- "Top 10 Reasons to be an Episcopalian (from a recent HBO special by comedian Robin Williams, who is an Episcopalian)". Ebb and Flow, online newsletter of St. Augustine by the Sea Episcopal Church. Saint-augustine.org. September 2002. Archived from the original on October 14, 2002. Retrieved August 12, 2014.
- video: "Robin Williams – Inside The Actors Studio", June 10, 2001
- Cullotta, Karen Ann (August 13, 2014). "Robin Williams' childhood in Lake Forest remembered". Chicago Tribune. Sec. 1. p. 7. Archived from the original on August 13, 2014.
- Terry Gross (host) (August 3, 2006). "Robin Williams: 'The Night Listener'". Fresh Air from WHYY (Radio). National Public Radio.
- Moore, Mary Ellen (January 1, 1979). Robin Williams. Grosset & Dunlap. ISBN 9780448171289. Retrieved August 12, 2014.
- Strauss, Valerie (August 11, 2014). "How high school changed Robin Williams' life". The Washington Post. Archived from the original on 2014-10-20. Retrieved August 13, 2014.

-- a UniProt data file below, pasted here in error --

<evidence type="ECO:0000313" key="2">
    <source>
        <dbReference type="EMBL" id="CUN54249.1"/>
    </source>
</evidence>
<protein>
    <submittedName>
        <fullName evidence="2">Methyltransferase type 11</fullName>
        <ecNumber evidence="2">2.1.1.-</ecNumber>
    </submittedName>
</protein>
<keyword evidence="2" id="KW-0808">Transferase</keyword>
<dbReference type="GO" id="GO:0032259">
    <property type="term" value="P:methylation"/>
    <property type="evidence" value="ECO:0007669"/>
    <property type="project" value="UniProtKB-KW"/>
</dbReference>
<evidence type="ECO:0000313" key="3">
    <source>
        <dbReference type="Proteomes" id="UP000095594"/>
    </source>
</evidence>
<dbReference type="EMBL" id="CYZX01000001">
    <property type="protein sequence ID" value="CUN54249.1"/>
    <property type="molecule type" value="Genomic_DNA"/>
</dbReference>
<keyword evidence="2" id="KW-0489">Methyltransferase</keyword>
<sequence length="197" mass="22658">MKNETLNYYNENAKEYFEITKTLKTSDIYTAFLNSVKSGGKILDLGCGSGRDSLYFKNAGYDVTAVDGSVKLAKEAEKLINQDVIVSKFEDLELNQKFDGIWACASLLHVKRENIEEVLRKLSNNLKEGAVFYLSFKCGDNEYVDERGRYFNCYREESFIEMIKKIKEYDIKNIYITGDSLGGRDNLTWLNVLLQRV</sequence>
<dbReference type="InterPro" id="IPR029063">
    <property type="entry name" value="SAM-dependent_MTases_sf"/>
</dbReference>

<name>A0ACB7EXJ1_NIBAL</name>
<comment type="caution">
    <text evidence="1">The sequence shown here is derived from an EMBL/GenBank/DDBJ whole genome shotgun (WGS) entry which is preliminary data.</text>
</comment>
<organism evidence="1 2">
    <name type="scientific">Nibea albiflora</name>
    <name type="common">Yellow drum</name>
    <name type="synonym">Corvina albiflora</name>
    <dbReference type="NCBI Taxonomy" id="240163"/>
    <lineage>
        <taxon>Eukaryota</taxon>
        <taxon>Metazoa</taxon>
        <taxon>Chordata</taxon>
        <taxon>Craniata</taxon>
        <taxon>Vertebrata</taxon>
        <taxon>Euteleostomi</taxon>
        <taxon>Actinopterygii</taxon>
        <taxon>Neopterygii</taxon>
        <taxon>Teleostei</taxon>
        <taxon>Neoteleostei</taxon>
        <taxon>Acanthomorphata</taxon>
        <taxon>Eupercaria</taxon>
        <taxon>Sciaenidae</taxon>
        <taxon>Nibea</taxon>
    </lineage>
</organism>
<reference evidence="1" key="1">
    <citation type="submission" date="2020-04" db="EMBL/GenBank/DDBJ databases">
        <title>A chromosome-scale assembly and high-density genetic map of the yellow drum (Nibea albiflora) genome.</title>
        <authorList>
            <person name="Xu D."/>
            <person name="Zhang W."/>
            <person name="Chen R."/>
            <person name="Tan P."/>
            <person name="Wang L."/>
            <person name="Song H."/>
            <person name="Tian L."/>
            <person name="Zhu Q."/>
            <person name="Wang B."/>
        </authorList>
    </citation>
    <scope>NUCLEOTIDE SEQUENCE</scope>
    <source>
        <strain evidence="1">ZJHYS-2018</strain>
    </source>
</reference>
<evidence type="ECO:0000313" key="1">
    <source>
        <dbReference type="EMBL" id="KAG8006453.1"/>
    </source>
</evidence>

- Weber, Bruce (May 28, 1989). "Robin Williams, the Comic, Confronts Robin Williams, the Actor". New York Times. p. A1. Retrieved August 24, 2014.
- Klemesrud, Judy (April 15, 1984). "Robin Williams Dons an Emigre's Guise". New York Times. p. A21. Archived from the original on August 26, 2014. Retrieved August 24, 2014.
- Landrum, Gene N. (2007). Paranoia & Power: Fear & Fame of Entertainment Icons. Morgan James Publishing. pp. 30–31. ASIN B008SLGPFW. ISBN 1600372740.
- Golum, Rob (August 12, 2014). "Robin Williams, Oscar Winner, Dies After Hanging Himself". Bloomberg News. Archived from the original on October 11, 2014.
- Hansen, Megan (August 11, 2014). "'We knew him as a neighbor': Marin remembers Robin Williams". Marin Independent Journal. Archived from the original on August 13, 2014. Retrieved August 13, 2014.
- Maslon, Laurence, and Kantor, Michael. Make 'em Laugh: The Funny Business of America, Twelve, 2008 pp. 241–244
- Reeve, Christopher (1998). Still Me. New York: Random House. pp. 167–172. ISBN 978-0-679-45235-5.
- Dorsinville, Jean M. (2011). Franklyn V.E. Seales: Life of an Artist. iUniverse. ISBN 9781462033324. page 164